While Bitcoin mining can get a bit high-tech, you do not have to go science fiction to succeed. Terms like colocation might make it sound like that though.
In reality, it just provides a way for you to store your equipment offsite, so you do not have to hear noisy mining rigs running 24 hours per day. The process can also help you boost your ROI.
Colocation, also referred to as colo, refers to renting space for your mining rigs at a third-party data center. Doing so saves you from keeping them at home or your office. The co-location center provides space within a building, electricity, cooling, hosting bandwidth, and security. Typically, you can rent a mining spot for your hardware and these facilities accept both ASICs and GPUs.
Major Reasons to Use a Storage Center
Essentially, you rent plug-and-play storage. Since you are not hampered by space constraints in your home or office, you can rent space for as many mining rigs as you can afford. Since you share a rack with other mining rigs, including those owned by others, you reduce your bandwidth and electricity costs. Another plus is that these centers get specifically designed for this purpose. Some centers also rent servers. You will obtain the server IP, bandwidth and power to run the machine with your rent.
Security measures include limiting entry to the facility, locking the server rooms, and locking the machines to the racks. A center may also employ an armed guard and use biometric access control.
Other security measures include cooling the facility to an optimal temperature and providing emergency backup equipment to protect machines from power failures. These data centers also backup the servers regularly. You also benefit from an information technology specialist working onsite to administer all equipment.
An In-Depth Look at Home vs. Center Mining
Let’s tackle convenience first. While it may seem more convenient to keep the mining equipment at home, if you have a strong understanding of Bitcoin mining, you know that once you start the program, it does the work on its own. You simply make sure the machine has power. Since the rig does all the heavy lifting, you only need to check on it from now and then. It provides the set it and forget of the money-making world.
Running just one mining rig at your home can drive up your bills though. They do require more electricity than the typical home appliance or computers. Unlike an appliance or computer, you never turn the rig off. More than the power to the machine, you must also cool it. This increases your air conditioning costs. If you want to run more than one rig, you need to devote a room as a server room since you will need to cool it to a lower temperature than the rest of your home. This can require installing a window unit.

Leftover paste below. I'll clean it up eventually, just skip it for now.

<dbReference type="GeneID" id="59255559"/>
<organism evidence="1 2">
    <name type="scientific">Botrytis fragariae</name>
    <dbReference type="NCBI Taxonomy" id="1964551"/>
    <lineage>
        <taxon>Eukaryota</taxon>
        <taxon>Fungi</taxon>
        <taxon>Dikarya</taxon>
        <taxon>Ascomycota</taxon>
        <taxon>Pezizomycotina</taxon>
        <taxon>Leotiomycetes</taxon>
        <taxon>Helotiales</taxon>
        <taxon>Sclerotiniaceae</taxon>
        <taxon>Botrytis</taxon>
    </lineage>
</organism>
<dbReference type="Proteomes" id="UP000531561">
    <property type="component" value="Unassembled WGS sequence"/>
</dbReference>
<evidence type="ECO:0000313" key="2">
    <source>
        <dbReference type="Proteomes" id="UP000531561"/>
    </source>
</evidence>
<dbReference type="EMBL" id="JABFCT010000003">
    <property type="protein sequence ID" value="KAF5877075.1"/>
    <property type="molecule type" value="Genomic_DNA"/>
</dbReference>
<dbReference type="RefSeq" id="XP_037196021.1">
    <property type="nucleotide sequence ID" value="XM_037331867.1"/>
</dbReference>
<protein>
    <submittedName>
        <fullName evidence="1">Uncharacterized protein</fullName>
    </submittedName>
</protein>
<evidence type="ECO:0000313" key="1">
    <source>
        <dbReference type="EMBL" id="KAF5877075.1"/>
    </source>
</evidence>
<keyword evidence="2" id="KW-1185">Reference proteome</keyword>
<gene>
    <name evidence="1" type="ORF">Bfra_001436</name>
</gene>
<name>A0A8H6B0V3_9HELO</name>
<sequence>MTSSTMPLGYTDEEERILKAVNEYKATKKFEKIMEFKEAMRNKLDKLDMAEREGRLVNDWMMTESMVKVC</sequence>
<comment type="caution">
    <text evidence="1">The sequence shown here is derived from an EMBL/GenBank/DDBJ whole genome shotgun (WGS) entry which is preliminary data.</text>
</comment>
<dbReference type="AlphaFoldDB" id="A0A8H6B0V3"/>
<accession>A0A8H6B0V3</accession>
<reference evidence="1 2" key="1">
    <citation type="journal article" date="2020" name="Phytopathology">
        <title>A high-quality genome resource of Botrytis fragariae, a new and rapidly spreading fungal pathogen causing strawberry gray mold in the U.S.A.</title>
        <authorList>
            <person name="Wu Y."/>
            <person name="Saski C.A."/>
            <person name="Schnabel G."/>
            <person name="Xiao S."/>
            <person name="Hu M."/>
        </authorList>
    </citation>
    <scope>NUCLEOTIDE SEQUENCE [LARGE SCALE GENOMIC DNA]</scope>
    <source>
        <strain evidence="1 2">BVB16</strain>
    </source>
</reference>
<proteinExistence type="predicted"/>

On the other hand, renting rack space at a server center leaves setting up the cooling and energy needs of the center personnel. The data centers also use industrial liquid coolers that better cool the equipment and do so at a reduced cost.
You alleviate all of the noise as well. You never have to hear your mining rigs chugging along in the background. Most people assume that they will run as quietly as a home computer, but that is not the case.
Gone are the days when you could use your home computer to mine Bitcoin. Now you need a high-end GPU in your top-of-the-line computer or to purchase an ASIC. This increases the investment you pour into the mining because those pieces of equipment cost between $500 to $10,000 depending on the processing power and hash rate capabilities. The top company making ASICs are currently Bitmain and MicroBT. Look for the following mining machines:
- AntiMiner S9
- AntMiner L3+
- Antminer S17
- Whatsminer M20
Since Bitcoin mining works on the incentive system, using old or outmoded legacy computers or software reduces your profitability. Since you can conceivably mine a single Bitcoin per year with a single rig, you need to find a method that reduces your outlay of cash, while earning you a BTC per year at least. This requires you to compare the cost of equipment purchase and home hosting with that of equipment rental and rack space rent.
Some colo centers also offer mining pools. In a pool system, you share costs with a specified number of other miners and all participants share equally in the BTC earnings. Unless you own your home outright and already run it off of renewable energy, it makes more sense to use a data center or mining pool.
Maximizing Your Return on Investment
Analyze the costs. Think outside the box, too.
In the 21st century, you do not have to use your local colo center. If you plan to rent your rigs, you can find out which center offers the best balance between low costs and high-quality service. You could live in Kalamazoo, Michigan, but your colo service could be located in The Netherlands or Iceland. Iceland offers some great deals.
If you already use managed IT services for your business or personal server, you have no reason not to do the same for your cryptocurrency mining. No one mines for Bitcoin for the heck of it. You do it to make money. That means to do so effectively, you must approach it as you would a business. You determine the cheapest, safest method of mining for you and you use that to increase your return on investment. Factor in that you will want to mine for multiple years. That means depreciation for your purchased equipment and inflation increases annually for rental equipment.